C.E.H. Report –Toxic & Dirty Secrets: The Truth about Fracking and Your Family’s Health

by Duane Nichols on July 2, 2013

CEH Report: Toxic & Dirty Secrets

Report of the Center for Environmental Health.  www.ceh.org

All around the country people are finding that hydraulic fracturing, also known as fracking, is dangerous, destructive, and harmful to human health. Contaminated water and harmful air pollution are just a few of the all-too-real side effects associated with unconventional oil and natural gas development.

Pregnant women, mothers, and their babies are
at particular risk from toxic chemical exposures that can lead to infertility, miscarriage, impaired learning and intellectual development, birth defects, respiratory problems, heart disease, and cancer.

Our political leaders must make science and health research an integral part of the develop- ment of efficient, cleaner and safer energy resources and practices. American families should not have to sacrifice their air, land, drinking water, or health for the benefit of the natural gas industry and the toxic and dirty secrets it is fighting to hide from public view.

Toxic & Dirty Secrets: The Truth about Fracking and Your Family’s Health

C.E.H. Report — Executive Summary

The chemicals used in the extraction, processing, distribution, transport, and waste disposal of tight oil and shale gas from shale reservoirs can pollute surrounding air and water. One particular phase in the tight oil and shale gas life cycle is known as high-volume horizontal fracturing (fracking). In this process, high volumes of water, sand, and chemicals are pumped under pressure into gas wells to fracture subterranean shale and force natural gas to the surface for capture and distribution.

 Since fracking enables the process of tight oil and shale gas development, this paper discusses all of the impacts that can affect mothers and their children — from well construction to extraction, operations, transportation, and distribution.

This paper focuses on three ways in which fracking affects the health of mothers, children, and their communities:
exposure to toxic fracking chemicals and byproducts of the fracking process via air pollution;

exposure to toxic fracking chemicals and byproducts of the fracking process via water contamination; and

social stressors associated with the heavy industrial activities that accompany tight oil and shale gas development.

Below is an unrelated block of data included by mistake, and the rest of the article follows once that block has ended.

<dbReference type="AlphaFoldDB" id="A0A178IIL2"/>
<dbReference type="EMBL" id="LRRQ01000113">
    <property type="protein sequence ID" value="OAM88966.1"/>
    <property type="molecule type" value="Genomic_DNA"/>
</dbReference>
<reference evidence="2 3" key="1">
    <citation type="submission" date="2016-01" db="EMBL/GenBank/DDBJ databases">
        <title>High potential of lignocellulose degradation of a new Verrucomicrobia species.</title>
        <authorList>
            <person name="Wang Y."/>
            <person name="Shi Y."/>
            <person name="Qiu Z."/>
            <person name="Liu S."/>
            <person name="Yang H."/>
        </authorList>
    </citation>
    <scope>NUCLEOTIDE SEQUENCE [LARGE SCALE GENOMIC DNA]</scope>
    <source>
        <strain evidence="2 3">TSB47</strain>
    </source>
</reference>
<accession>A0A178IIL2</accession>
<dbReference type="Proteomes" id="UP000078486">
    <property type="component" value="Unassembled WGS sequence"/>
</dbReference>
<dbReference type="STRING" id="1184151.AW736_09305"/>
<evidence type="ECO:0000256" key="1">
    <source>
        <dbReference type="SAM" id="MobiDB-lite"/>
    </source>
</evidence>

Fracking exposes children and mothers to chemicals and substances such as methane, BTEX (benzene, toluene, ethylbenzene, and xylenes), arsenic, radium, ozone, formaldehyde, radon, nitrogen oxides, methylene chloride, and silica sand.These substances are associated with low birth weight, birth defects, respiratory problems, cancer, and fertility problems.

See also the article at EcoWatch.org

{ 3 comments… read them below or add one }

Emerson Hampton July 11, 2013 at 3:29 pm

Within the United States, the oil and natural gas industry typically refers to tight oil production rather than shale oil production, because it is a more encompassing and accurate term with respect to the geologic formations producing oil at any particular well. EIA has adopted this convention, and develops estimates of tight oil production and resources in the United States that include, but are not limited to, production from shale formations. The ARI assessment of shale formations presented in this report, however, looks exclusively at shale resources and does not consider other types of tight formations.


Ruby Cyrus March 12, 2014 at 8:37 pm

I am really concerned about living in the same area where drilling and fracking are underway. I see the diesel trucks with their loads of frack sand and chemical tanks. It’s like an invasion.

There is no one monitoring our area just to see what is in the air. I can smell fumes. And, I can see the clouds of sand and other vapors around the well pads.

No one comes round and tells me what is going on. Our neighborhood is under occupation. When did the oil and gas industry take control of our lives? They have pulled it off. I better get a gas mask as this seems to get worse every week!


Candy Sweeney April 1, 2014 at 3:45 pm

I don’t care how many times they say it is safe, the truth is there is great danger in every aspect of drilling, fracking, and producing all that gas under pressure.

Imagine working in the elements of the weather, using equipment so heavy it requires huge diesel engines, with explosive gases and toxic chemicals.

The work schedules involve long hours and multiple days. And, it would appear that most of these guys are from out of state.

How great the stresses must be?


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